Shelley’s verse above, from his poem “Ode to the Westwind”, best illustrates his view on his own life, or human life in general. He often sets his poems in an autumnal setting, in days when one feels transience the most; nature is dying slowly, vibrantly, richly, lushly, in colours of ruby and amber; in the most beautiful way. The poem shows Shelley’s view of nature as carrying both the strength of destruction and creation for after the death in autumn, a new life awakens in spring. Likewise, after death, one awakens in another world, a better world. Here are verses from Shelley’s “Hymn to Intellectual Beauty” which speak of the unique beauty of autumn:

The day becomes more solemn and serene

When noon is past–there is a harmony

In autumn, and a lustre in its sky,                                 

Which through the summer is not heard or seen,

As if it could not be, as if it had not been!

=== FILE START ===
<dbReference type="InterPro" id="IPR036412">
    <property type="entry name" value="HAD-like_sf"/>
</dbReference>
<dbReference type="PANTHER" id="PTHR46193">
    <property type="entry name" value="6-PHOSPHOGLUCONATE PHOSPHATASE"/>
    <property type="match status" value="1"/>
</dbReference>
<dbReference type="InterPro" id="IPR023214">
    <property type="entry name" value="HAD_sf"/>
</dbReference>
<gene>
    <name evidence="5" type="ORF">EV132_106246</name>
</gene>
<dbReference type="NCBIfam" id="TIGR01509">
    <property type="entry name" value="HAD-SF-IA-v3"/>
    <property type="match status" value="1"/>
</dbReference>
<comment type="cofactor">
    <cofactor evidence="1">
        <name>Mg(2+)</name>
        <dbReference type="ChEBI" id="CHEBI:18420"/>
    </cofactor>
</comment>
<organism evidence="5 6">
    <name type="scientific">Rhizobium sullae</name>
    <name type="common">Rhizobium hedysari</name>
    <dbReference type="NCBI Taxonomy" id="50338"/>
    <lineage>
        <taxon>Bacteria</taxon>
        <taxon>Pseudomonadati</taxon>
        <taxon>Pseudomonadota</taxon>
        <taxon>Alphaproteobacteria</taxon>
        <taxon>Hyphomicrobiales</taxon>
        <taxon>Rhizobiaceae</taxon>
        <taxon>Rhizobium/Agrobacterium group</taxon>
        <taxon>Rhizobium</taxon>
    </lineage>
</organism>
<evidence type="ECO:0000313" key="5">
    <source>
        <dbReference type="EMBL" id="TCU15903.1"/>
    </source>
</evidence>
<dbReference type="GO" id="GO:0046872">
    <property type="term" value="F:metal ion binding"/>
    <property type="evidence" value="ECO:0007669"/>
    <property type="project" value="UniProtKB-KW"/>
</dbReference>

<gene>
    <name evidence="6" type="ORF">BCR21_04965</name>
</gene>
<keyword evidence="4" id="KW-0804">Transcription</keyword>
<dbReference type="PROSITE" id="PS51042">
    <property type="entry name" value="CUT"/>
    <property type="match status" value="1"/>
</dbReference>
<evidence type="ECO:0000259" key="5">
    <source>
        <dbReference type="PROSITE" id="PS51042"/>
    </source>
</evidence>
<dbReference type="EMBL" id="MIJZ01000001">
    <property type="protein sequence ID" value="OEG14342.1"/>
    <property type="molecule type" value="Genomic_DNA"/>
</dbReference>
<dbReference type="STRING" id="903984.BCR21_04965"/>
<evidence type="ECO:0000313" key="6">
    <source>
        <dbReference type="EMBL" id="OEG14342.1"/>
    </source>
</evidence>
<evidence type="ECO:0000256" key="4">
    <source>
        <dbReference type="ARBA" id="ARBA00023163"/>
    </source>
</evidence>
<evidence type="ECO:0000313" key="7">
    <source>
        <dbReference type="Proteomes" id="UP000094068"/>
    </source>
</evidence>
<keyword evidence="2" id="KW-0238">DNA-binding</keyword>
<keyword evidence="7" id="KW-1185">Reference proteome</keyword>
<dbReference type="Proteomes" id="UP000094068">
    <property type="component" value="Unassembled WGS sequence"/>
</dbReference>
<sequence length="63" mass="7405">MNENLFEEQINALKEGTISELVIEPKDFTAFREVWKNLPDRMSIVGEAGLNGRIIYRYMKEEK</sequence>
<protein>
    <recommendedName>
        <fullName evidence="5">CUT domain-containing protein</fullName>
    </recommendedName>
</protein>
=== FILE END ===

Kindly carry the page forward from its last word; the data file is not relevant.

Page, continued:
I feel that Shelley was ruled by or tormented by two different moods, a victim of which I am myself, and they are evident in his poetry. There’s one mood when he is in darkest thoughts, drowning, not in alcohol, but in self-pity, despair and melancholy, overindulging in his miserable existence, seeing himself as a martyr, deeply and honestly longing for death, so much so that you can imagine him sighing at the moon and just thinking “I want to die…” This is the mood that produced his poems such as “A Lament”, “Death” and “Mutability”. Then there is another mood, one which is responsible for his best poems, lyrically and stylistically, such as “Ode to the Westwind” or “The Indian Serenade”: a passionate, lyrical, imaginative mood when he is especially sensitive toward beauty that surrounds him, and often very gentle too, writing verses sweeter than cotton-candy such as these: